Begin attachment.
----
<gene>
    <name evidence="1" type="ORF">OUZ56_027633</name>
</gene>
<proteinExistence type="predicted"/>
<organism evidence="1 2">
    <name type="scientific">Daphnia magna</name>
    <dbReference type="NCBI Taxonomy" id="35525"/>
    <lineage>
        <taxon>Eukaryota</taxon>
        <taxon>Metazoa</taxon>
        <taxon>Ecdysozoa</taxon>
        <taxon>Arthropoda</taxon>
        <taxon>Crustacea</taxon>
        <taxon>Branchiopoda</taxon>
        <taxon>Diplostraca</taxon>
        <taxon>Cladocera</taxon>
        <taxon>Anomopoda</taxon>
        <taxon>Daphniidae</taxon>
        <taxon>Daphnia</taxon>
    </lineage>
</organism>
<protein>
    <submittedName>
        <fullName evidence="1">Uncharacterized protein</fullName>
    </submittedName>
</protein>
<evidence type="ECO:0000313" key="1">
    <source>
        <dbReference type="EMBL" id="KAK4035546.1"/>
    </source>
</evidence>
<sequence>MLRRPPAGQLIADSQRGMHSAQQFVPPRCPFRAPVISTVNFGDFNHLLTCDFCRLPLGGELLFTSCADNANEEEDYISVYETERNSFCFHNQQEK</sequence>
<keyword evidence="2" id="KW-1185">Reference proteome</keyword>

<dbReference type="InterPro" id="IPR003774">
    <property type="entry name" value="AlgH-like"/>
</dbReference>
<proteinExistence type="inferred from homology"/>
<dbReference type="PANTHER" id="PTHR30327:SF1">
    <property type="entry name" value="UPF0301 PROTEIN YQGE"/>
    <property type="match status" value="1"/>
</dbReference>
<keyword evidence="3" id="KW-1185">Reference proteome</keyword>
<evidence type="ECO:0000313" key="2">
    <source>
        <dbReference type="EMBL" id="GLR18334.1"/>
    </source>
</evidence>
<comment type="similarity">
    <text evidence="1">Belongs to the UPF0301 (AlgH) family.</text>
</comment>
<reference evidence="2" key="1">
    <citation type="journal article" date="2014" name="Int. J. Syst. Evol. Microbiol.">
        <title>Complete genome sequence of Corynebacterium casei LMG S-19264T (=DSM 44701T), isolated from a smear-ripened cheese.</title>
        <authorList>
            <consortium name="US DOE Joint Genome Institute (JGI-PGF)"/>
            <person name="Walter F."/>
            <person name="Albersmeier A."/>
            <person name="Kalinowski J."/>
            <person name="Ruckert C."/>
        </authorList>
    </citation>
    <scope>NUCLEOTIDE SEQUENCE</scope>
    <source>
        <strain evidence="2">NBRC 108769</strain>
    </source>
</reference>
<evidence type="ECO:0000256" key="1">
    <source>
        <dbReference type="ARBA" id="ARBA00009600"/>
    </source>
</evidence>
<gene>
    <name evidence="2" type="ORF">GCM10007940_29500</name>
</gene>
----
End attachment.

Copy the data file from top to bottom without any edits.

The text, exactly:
<gene>
    <name evidence="1" type="ORF">OUZ56_027633</name>
</gene>
<proteinExistence type="predicted"/>
<organism evidence="1 2">
    <name type="scientific">Daphnia magna</name>
    <dbReference type="NCBI Taxonomy" id="35525"/>
    <lineage>
        <taxon>Eukaryota</taxon>
        <taxon>Metazoa</taxon>
        <taxon>Ecdysozoa</taxon>
        <taxon>Arthropoda</taxon>
        <taxon>Crustacea</taxon>
        <taxon>Branchiopoda</taxon>
        <taxon>Diplostraca</taxon>
        <taxon>Cladocera</taxon>
        <taxon>Anomopoda</taxon>
        <taxon>Daphniidae</taxon>
        <taxon>Daphnia</taxon>
    </lineage>
</organism>
<protein>
    <submittedName>
        <fullName evidence="1">Uncharacterized protein</fullName>
    </submittedName>
</protein>
<evidence type="ECO:0000313" key="1">
    <source>
        <dbReference type="EMBL" id="KAK4035546.1"/>
    </source>
</evidence>
<sequence>MLRRPPAGQLIADSQRGMHSAQQFVPPRCPFRAPVISTVNFGDFNHLLTCDFCRLPLGGELLFTSCADNANEEEDYISVYETERNSFCFHNQQEK</sequence>
<keyword evidence="2" id="KW-1185">Reference proteome</keyword>

<dbReference type="InterPro" id="IPR003774">
    <property type="entry name" value="AlgH-like"/>
</dbReference>
<proteinExistence type="inferred from homology"/>
<dbReference type="PANTHER" id="PTHR30327:SF1">
    <property type="entry name" value="UPF0301 PROTEIN YQGE"/>
    <property type="match status" value="1"/>
</dbReference>
<keyword evidence="3" id="KW-1185">Reference proteome</keyword>
<evidence type="ECO:0000313" key="2">
    <source>
        <dbReference type="EMBL" id="GLR18334.1"/>
    </source>
</evidence>
<comment type="similarity">
    <text evidence="1">Belongs to the UPF0301 (AlgH) family.</text>
</comment>
<reference evidence="2" key="1">
    <citation type="journal article" date="2014" name="Int. J. Syst. Evol. Microbiol.">
        <title>Complete genome sequence of Corynebacterium casei LMG S-19264T (=DSM 44701T), isolated from a smear-ripened cheese.</title>
        <authorList>
            <consortium name="US DOE Joint Genome Institute (JGI-PGF)"/>
            <person name="Walter F."/>
            <person name="Albersmeier A."/>
            <person name="Kalinowski J."/>
            <person name="Ruckert C."/>
        </authorList>
    </citation>
    <scope>NUCLEOTIDE SEQUENCE</scope>
    <source>
        <strain evidence="2">NBRC 108769</strain>
    </source>
</reference>
<evidence type="ECO:0000256" key="1">
    <source>
        <dbReference type="ARBA" id="ARBA00009600"/>
    </source>
</evidence>
<gene>
    <name evidence="2" type="ORF">GCM10007940_29500</name>
</gene>